In an effort to maintain profitability, U.S. T&M instrument companies initiated aggressive productivity programs during the 1980s and focused on research and development efforts in high-tech fields. As a result, industry employment dropped to 81,000 by 1989 and to 63,000 by 1997. Still, the United States retained its significant technological lead in high-profit T&M devices, such as ATE and telecommunications testing equipment.

In addition to healthy demand, producers enjoyed the benefits of massive productivity gains achieved during the 1980s and 1990s. Despite shipment growth, industry employment continued to decline. Improved efficiency allowed some domestic producers to compete in markets for low-priced, traditional equipment. At the same time, however, many companies were striving to move their low-tech production facilities overseas.

Exports also raised the profit margin, as foreign demand for price-competitive, high-tech equipment rose. Overseas shipments were up four percent in 1993, 11 percent in 1994, 23 percent in 1995, and 17 percent in 1996. At the same time, import growth was significantly lower than exports from 1993 through 1996 as U.S. firms pelted their competition with efficiency gains and advanced product introductions. In 1996, the United States had a healthy surplus of $2.6 billion.

Many analysts were surprised at the impressive performance of this industry in the early 1990s, particularly because of drastically reduced spending in the defense sector and the recession. But sales of advanced T&M devices were rising fast enough to make up for slower traditional markets. Shipments of digital oscilloscopes and multimeters that were priced to compete with similar analog devices, for instance, offered significant profit opportunities. Likewise, new products related to wireless communications displayed excellent growth.

ATE was the fastest-growing sector of the electrical T&M device industry in the 1990s. After ceding market share to Japanese semiconductor manufacturers in the previous decade, U.S. chip producers turned the tables by dominating the market for a new generation of high-speed semiconductors (called application specific integrated circuits). T&M device makers benefited as U.S. semiconductor shipments from the top four semiconductor companies alone (Intel, NEC, Motorola, Texas Instruments) totaled $47.3 billion in 1997. All this semiconductor production required increased ATE production.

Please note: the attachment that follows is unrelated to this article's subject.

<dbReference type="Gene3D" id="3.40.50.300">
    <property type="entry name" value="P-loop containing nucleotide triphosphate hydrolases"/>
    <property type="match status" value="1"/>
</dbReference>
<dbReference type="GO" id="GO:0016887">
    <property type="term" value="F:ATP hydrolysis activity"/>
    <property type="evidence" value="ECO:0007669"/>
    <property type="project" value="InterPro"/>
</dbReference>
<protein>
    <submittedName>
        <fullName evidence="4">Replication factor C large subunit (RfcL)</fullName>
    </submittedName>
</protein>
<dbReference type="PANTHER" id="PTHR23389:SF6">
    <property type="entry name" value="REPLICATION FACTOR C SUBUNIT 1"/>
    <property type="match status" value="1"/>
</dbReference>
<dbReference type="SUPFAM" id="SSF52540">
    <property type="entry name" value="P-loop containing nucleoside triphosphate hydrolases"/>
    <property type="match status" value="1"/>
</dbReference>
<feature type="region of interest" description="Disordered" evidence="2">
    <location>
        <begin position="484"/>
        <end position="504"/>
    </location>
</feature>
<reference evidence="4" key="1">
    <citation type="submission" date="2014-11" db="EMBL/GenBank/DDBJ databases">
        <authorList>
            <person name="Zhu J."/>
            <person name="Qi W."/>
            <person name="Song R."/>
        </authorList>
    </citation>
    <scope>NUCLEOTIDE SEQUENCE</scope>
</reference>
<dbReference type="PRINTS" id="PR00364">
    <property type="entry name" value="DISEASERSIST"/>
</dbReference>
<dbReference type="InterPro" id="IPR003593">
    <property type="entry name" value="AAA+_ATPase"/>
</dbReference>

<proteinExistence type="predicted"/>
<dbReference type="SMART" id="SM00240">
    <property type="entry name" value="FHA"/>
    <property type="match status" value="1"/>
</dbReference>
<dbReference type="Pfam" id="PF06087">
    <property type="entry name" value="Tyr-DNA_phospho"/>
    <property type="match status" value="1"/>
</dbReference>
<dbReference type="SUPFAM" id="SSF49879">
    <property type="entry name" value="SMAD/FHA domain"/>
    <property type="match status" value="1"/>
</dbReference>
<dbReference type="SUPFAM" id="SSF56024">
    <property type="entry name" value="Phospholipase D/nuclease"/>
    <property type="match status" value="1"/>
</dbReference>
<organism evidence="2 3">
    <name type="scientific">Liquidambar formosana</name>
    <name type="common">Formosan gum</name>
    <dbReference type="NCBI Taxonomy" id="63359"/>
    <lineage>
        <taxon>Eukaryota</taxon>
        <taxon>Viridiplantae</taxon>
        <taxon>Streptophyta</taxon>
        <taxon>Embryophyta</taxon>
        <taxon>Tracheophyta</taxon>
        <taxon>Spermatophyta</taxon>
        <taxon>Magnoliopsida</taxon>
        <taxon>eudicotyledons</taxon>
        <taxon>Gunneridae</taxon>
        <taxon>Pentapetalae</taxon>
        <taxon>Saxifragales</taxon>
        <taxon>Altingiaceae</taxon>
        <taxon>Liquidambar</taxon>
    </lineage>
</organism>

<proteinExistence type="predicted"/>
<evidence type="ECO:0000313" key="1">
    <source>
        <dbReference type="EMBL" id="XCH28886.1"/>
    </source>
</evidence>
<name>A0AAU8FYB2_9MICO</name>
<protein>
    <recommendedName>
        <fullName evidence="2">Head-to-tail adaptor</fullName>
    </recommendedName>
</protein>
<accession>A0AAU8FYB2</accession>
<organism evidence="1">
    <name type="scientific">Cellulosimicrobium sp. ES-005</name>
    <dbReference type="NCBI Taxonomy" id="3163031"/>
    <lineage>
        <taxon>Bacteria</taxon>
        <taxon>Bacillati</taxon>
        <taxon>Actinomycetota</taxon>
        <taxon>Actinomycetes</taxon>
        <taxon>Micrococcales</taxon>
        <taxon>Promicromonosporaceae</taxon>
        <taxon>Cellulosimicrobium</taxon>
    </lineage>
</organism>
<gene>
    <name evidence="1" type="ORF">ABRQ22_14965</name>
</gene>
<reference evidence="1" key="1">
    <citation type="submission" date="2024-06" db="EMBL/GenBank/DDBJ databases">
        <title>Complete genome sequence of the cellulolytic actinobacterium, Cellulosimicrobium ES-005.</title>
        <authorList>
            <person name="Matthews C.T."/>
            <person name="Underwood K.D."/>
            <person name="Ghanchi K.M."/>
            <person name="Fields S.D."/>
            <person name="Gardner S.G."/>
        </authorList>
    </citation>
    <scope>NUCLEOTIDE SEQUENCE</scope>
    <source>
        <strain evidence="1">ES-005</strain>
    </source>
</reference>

Industry shipment values spiked considerably in 2000, climbing from $14.1 billion in 1999 to $16.1 billion. Capital investment in the industry also increased. Averaging $659.0 million during the late 1990s, capital expenditures jumped from $662.8 million in 1999 to $781.5 million in 2000. In the late 1990s and early 2000s, the majority of the industry's capital investment (70 percent in 2000) went toward machinery and equipment, with the remainder going to buildings and other structures.

Unlike the noteworthy growth experienced in 2000, the industry declined in 2001 in the wake of negative economic conditions that rippled through many U.S. industries. Declines were seen in a number of key industry sectors. Electrical test equipment shipment values, which were $14.0 billion in 2000, fell to $10.6 billion in 2001. Values for coils, transformers, reactors, and chokes for electronic applications--which averaged $1.4 billion during the late 1990s--spiked to $1.7 billion in 2000 and fell to about $1.3 billion in 2001. At the same time, testing equipment was getting much more complicated and costly.

In addition, the industry was affected by declines in key end markets like telecommunications equipment and semiconductors. In 2000, the semiconductor industry achieved a record year, as sales reached $204 billion. However, the following year, sales plummeted to $139 billion. In the February 4, 2003, issue of Electronic News, IC Insights president Bill McClean analyzed what factors contributed to these difficult conditions. As the publication explained, "For the first time ever the semiconductor industry found itself simultaneously facing each of the four major causes of a downturn: global recession, inventory surplus, overcapacity issues and a decline in electronic systems sales." The semiconductor industry's recovery began in the last quarter of 2001.

In its July 15, 2002, issue, Electronic News explained how a downturn in the market for nonmemory semiconductors (IC) affected the automatic testing equipment (ATE) sector in the early 2000s. The publication reported that when sales of ICs rose approximately 33 percent from 1999 to 2000, related ATE sales jumped 74 percent. However, when IC sales fell 30 percent the following year, ATE revenues slipped somewhere in the neighborhood of 66 percent.

Revenues continued to decline during the early 2000s. Total shipment values fell from $16.0 billion in 2000 to $12.6 billion in 2001 and to $10.1 billion in 2002. Shipment values fell slightly during 2003 to $10.0 billion. Improvement was seen during 2004 as the overall economy recovered, with strong sales in the computer and cell phone markets. For example, Teradyne Inc., an industry leader, reported a 25 percent increase year-on-year in total revenues from $1.35 billion in 2003 to $1.79 billion in 2003. However, this total was still well below revenues of $3.04 billion reported in 2000. After posting net losses each year from 2001 to 2003, Teradyne once again reported a net profit in 2004 of $165.2 million (still down, however, from $453.6 million in 2000). Similarly, another industry leader, Agilent, increased revenues by 19 percent during 2004 and went from a net loss of $121 million in 2003 to a net income of $529 million.

In the mid-2000s, the future of the measuring and testing industry was dependent on continuing growth in its core business sectors, such as telecommunications and computers. The largest market segment of the instrument manufacturing for measuring and testing electricity and electrical signals industry was test equipment for electrical/radio/communication circuits/motors at 83.6 percent in 2006, when the gross profit was approximately 35 percent. Meanwhile, the gross profit for the electronic coil, transformer, and other inductor manufacturing industry was approximately 24 percent.

Exports accounted for a majority of the revenue of $12 billion for the instrument manufacturing for measuring and testing electricity and electrical signals industry in 2006, with $7.8 billion in merchandise exported to 201 countries. Exports for electronic coils, transformers, and other inductors to 130 countries totaled more than $618 million in 2006.